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Southland vs. Inland Empire

Dear Matthew:

It seems that whenever I have contact with the Los Angeles news media (KNX radio or the Los Angeles Times) I often come across the terms "Southland" and "Inland Empire." No one I've asked seems to know what either expression means, even my friends in L.A. We do agree, however, that (1) they clearly have something to do with Southern California, but (2) they are not used in San Diego. Surely you can enlighten us on their meaning.

Joe, San Diego

Territorial chest thumping has been honed to a fine edge. Southland and Inland Empire are two such examples. (San Diego's shopworn America's Finest City has been finally trash-canned, I think.) California north, embodied by San Francisco, and California south, embodied by Los Angeles, have vied for power for as long as there was power to vie for. The origins of Southland are unclear but probably sprang from the fertile brain of an early-day Los Angeles newspaperman or real estate developer as a handy reference to the glories of the state from the San Joaquin Valley to the Mexican border. The term likely dates from the 19-teens or 20s. Geographical boundaries of these things are always fuzzy. So Southland now just means anywhere in the Los Angeles area, at least any place very far from that uppity San Francisco.

According to reams of information sent by the San Bernardino Public Library, the roots of Inland Empire are only slightly less vague but follow the same us-versus-them theme as Southland. This time "us" is the San B.-Riverside area; "them" is the dreaded Los Angeles. A concept any San Diegan can appreciate. The first printed description of the area as an Inland Empire occurred in a newspaper in 1914, perhaps the brainchild of an editor wanting to boost the hinterlands in the eyes of any prospective businessmen. This was shortly before we all expected an influx of tourists for the Panama-California Exposition, so the timing was good, anyway. Unfortunately, people are still arguing about the geographic boundaries. Originally it referred to the newspaper's circulation area, a narrow strip from Upland and Chino to Banning; but now it's loosely used as a nickname for the general two-county area.

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Dear Matthew:

It seems that whenever I have contact with the Los Angeles news media (KNX radio or the Los Angeles Times) I often come across the terms "Southland" and "Inland Empire." No one I've asked seems to know what either expression means, even my friends in L.A. We do agree, however, that (1) they clearly have something to do with Southern California, but (2) they are not used in San Diego. Surely you can enlighten us on their meaning.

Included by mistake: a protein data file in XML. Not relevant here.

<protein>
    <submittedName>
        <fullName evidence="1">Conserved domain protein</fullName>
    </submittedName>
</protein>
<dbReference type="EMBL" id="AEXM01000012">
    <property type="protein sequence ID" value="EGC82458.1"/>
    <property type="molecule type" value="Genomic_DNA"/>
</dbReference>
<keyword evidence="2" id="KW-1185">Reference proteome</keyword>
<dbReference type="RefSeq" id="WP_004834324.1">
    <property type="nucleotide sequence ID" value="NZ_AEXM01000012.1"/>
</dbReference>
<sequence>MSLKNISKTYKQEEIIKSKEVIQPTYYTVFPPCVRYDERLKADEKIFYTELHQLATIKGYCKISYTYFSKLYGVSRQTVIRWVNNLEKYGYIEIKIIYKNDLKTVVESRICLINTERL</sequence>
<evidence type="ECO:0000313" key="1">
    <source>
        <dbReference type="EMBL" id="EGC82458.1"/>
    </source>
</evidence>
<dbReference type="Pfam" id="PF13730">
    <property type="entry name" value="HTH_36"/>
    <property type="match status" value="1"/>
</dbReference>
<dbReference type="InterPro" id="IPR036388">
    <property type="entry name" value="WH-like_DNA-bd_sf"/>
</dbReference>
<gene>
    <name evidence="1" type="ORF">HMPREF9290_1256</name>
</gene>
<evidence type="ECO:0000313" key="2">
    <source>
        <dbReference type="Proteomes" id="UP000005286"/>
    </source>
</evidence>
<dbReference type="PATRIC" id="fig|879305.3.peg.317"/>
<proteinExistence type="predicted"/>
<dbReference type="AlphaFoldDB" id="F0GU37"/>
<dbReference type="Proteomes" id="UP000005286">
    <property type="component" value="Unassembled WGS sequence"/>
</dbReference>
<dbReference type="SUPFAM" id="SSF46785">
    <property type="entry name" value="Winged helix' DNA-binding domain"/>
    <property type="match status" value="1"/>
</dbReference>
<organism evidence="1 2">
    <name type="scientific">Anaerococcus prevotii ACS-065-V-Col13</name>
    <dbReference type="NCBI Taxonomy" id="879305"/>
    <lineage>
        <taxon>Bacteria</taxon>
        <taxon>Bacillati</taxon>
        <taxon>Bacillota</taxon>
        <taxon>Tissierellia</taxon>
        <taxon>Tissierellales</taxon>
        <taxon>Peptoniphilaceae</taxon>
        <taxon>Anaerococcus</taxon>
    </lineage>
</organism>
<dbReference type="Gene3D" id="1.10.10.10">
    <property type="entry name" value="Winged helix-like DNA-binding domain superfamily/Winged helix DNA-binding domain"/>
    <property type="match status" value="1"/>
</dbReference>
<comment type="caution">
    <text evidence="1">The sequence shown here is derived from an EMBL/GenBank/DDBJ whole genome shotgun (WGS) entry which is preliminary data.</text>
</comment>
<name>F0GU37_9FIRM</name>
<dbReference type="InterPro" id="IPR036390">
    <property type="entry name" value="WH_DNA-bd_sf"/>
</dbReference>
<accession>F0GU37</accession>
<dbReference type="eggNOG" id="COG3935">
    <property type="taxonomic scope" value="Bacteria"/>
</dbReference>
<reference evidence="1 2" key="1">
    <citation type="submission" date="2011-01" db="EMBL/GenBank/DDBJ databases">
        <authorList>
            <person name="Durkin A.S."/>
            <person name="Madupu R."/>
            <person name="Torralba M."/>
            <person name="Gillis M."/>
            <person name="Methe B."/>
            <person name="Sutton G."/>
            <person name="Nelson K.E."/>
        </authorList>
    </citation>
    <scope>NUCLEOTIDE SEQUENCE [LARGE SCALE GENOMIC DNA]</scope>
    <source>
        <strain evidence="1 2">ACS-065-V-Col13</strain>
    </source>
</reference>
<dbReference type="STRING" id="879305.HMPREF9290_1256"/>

Joe, San Diego

Territorial chest thumping has been honed to a fine edge. Southland and Inland Empire are two such examples. (San Diego's shopworn America's Finest City has been finally trash-canned, I think.) California north, embodied by San Francisco, and California south, embodied by Los Angeles, have vied for power for as long as there was power to vie for. The origins of Southland are unclear but probably sprang from the fertile brain of an early-day Los Angeles newspaperman or real estate developer as a handy reference to the glories of the state from the San Joaquin Valley to the Mexican border. The term likely dates from the 19-teens or 20s. Geographical boundaries of these things are always fuzzy. So Southland now just means anywhere in the Los Angeles area, at least any place very far from that uppity San Francisco.

According to reams of information sent by the San Bernardino Public Library, the roots of Inland Empire are only slightly less vague but follow the same us-versus-them theme as Southland. This time "us" is the San B.-Riverside area; "them" is the dreaded Los Angeles. A concept any San Diegan can appreciate. The first printed description of the area as an Inland Empire occurred in a newspaper in 1914, perhaps the brainchild of an editor wanting to boost the hinterlands in the eyes of any prospective businessmen. This was shortly before we all expected an influx of tourists for the Panama-California Exposition, so the timing was good, anyway. Unfortunately, people are still arguing about the geographic boundaries. Originally it referred to the newspaper's circulation area, a narrow strip from Upland and Chino to Banning; but now it's loosely used as a nickname for the general two-county area.

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